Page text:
Monday, March 30, 2009

In And Of Itself, Credit Is NOT A Bad Thing

I've been reading alot of things recently suggesting that financially strapped consumers would be better off without access to credit. This is a common and, frankly, dangerous fallacy in the century-old litany of complaints about consumer debt. The problem is not credit. It is poverty. If you don’t have money to get your car fixed or pay your doctor, even high-priced credit is very welcome. Many of the things I read highlight the plight of poor, or lower-income people. So let's talk about that. The forms of credit traditionally used by lower-income people—pawnshops, rent-to-own stores, and loans from friends and family—do not show up in aggregate statistics on consumers’ savings or debt.

Credit-card prices used to be “high and simple,” with everyone paying the same, regardless of credit risk. Now people who reliably pay their bills no longer cross-subsidize higher-risk customers—which arguably makes pricing fairer—and people who used to be too risky for standard pricing can get credit cards. But the fees and interest rates that many complain about are one result. They represent the real cost of making those loans. As we’ve recently learned from the mortgage market, underpriced credit can prove terribly expensive in the long run.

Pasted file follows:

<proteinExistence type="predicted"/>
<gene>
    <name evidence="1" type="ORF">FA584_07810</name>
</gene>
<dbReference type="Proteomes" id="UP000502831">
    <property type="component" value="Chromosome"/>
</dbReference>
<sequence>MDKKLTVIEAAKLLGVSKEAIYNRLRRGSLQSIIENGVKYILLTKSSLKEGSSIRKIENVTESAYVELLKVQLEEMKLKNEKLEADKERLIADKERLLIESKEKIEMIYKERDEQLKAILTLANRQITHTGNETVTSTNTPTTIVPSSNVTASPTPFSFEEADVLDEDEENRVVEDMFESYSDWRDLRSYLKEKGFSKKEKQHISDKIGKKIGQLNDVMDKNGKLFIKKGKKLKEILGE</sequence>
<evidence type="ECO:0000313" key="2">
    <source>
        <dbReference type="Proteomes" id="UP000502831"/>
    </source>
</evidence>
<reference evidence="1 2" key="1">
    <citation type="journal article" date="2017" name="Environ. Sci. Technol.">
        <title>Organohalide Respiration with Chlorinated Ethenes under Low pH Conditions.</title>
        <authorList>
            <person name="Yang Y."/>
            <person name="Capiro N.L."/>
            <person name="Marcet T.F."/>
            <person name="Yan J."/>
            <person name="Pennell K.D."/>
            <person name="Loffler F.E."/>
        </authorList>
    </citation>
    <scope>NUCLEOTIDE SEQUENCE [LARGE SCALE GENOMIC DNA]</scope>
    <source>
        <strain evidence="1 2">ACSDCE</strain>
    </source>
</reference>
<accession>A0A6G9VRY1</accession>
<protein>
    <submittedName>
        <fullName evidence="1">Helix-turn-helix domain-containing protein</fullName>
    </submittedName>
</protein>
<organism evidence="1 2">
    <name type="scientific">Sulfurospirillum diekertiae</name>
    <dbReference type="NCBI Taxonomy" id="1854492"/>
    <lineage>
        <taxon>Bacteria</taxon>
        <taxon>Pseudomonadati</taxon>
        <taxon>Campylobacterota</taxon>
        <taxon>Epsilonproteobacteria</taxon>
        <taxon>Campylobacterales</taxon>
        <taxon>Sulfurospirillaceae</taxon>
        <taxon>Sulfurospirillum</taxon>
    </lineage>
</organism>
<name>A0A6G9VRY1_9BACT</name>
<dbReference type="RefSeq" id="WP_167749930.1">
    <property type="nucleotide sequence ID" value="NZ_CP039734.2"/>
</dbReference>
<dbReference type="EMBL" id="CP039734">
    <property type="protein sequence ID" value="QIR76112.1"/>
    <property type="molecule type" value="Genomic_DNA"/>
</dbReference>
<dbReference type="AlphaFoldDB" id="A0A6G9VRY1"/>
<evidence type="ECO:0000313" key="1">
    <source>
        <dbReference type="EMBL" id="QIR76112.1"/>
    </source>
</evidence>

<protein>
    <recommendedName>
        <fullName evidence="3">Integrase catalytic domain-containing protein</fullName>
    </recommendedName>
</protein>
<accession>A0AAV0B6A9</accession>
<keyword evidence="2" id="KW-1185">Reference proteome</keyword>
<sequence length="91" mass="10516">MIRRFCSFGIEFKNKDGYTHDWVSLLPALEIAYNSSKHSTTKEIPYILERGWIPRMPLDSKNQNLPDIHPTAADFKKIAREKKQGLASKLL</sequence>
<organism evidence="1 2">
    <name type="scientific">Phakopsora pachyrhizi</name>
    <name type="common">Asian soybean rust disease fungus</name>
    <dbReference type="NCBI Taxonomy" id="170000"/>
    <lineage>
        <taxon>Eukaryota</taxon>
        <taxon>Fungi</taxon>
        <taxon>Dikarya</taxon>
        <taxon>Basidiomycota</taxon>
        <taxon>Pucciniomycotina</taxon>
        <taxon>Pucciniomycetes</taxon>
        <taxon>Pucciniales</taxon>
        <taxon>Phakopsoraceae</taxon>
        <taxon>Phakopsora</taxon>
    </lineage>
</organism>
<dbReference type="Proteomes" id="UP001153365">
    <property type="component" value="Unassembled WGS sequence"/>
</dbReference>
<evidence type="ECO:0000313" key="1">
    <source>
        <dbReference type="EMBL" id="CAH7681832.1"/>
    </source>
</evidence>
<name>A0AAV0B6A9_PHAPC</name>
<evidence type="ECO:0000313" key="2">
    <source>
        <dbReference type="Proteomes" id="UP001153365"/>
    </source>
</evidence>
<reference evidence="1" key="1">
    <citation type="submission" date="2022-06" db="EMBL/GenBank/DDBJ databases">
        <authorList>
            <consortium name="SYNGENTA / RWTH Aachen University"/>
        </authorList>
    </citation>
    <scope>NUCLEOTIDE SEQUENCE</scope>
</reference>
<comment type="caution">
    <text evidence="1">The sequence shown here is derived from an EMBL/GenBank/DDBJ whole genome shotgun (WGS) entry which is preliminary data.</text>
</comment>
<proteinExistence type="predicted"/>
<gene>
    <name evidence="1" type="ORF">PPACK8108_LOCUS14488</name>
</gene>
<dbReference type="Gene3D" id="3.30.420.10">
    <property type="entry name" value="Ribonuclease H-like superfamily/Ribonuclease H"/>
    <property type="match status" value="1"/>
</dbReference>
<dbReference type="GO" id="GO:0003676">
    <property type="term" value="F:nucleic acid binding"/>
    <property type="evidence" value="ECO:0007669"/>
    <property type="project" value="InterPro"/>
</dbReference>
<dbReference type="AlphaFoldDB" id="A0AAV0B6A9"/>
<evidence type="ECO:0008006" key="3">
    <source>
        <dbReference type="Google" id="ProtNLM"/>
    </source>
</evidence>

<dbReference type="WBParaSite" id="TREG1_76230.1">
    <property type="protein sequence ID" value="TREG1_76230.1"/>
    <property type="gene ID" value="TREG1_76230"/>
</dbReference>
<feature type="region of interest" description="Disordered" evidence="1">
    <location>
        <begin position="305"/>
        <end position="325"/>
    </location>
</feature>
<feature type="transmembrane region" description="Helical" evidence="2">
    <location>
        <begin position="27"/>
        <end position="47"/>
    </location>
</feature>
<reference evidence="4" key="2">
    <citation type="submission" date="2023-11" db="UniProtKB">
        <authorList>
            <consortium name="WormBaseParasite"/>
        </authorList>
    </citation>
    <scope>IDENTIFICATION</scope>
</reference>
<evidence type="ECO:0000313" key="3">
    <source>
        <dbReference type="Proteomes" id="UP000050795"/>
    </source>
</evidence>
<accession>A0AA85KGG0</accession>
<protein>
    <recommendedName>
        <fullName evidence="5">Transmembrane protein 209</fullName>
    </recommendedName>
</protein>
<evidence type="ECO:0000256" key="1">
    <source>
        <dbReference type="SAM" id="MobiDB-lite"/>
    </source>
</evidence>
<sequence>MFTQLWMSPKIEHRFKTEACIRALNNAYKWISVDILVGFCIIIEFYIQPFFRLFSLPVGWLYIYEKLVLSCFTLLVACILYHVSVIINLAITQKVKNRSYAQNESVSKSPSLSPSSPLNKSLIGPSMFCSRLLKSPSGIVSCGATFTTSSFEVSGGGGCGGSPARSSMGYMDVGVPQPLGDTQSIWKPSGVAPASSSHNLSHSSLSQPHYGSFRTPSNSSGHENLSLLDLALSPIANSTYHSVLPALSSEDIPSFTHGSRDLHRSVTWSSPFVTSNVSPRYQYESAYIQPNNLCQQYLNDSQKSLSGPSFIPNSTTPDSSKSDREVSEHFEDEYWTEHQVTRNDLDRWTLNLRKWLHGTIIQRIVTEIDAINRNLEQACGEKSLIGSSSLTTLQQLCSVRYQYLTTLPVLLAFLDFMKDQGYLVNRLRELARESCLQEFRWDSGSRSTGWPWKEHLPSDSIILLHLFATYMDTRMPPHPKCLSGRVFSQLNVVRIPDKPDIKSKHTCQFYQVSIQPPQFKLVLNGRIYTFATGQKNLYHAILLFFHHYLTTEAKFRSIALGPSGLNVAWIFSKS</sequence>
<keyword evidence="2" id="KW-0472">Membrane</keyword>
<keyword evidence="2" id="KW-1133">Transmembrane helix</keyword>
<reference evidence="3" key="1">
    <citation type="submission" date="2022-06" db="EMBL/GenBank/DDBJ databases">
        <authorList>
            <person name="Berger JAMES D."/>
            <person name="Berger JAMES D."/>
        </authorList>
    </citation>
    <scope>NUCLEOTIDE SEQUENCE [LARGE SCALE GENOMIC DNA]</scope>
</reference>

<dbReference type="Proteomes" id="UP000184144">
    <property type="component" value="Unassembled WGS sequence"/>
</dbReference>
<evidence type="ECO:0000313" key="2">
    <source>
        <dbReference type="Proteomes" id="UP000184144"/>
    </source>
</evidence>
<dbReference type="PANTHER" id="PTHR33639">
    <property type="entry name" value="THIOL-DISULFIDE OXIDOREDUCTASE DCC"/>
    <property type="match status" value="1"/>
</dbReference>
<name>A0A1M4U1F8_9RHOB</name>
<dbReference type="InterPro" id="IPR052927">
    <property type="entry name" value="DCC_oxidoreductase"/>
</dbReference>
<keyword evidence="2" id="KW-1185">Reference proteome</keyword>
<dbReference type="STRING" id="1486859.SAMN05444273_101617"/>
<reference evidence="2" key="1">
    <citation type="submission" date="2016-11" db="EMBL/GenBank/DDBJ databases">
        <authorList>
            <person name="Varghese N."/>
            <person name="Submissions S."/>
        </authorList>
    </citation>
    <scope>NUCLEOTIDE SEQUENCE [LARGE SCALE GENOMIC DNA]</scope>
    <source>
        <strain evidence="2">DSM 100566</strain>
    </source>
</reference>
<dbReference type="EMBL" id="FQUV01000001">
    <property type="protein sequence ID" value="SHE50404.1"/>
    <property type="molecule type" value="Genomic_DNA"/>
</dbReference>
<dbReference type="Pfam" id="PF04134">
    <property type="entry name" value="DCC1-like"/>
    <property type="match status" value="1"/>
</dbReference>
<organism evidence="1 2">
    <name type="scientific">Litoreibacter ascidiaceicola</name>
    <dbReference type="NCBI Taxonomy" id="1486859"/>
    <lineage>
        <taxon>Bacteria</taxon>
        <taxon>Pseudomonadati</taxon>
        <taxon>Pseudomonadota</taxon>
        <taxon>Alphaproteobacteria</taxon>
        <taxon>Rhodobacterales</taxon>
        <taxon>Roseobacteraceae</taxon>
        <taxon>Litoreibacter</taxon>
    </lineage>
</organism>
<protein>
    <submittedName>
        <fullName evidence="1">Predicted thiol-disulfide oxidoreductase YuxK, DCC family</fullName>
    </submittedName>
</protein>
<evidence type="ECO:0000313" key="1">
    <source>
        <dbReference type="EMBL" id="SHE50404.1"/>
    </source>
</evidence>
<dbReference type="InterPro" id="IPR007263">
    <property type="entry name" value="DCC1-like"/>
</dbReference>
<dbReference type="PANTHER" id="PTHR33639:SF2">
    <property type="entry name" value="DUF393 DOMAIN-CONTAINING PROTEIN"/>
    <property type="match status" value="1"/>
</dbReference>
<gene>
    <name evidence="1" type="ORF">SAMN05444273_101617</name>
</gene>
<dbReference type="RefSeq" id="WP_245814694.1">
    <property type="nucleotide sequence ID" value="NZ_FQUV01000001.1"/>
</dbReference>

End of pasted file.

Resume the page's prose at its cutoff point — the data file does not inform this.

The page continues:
The best argument against consumer credit is that its easy availability tempts people into buying things they later regret, not that credit-card companies make profits by lending to risky borrowers who need their services. The latter complaint is just a 21st-century form of the ancient attack on money lending.

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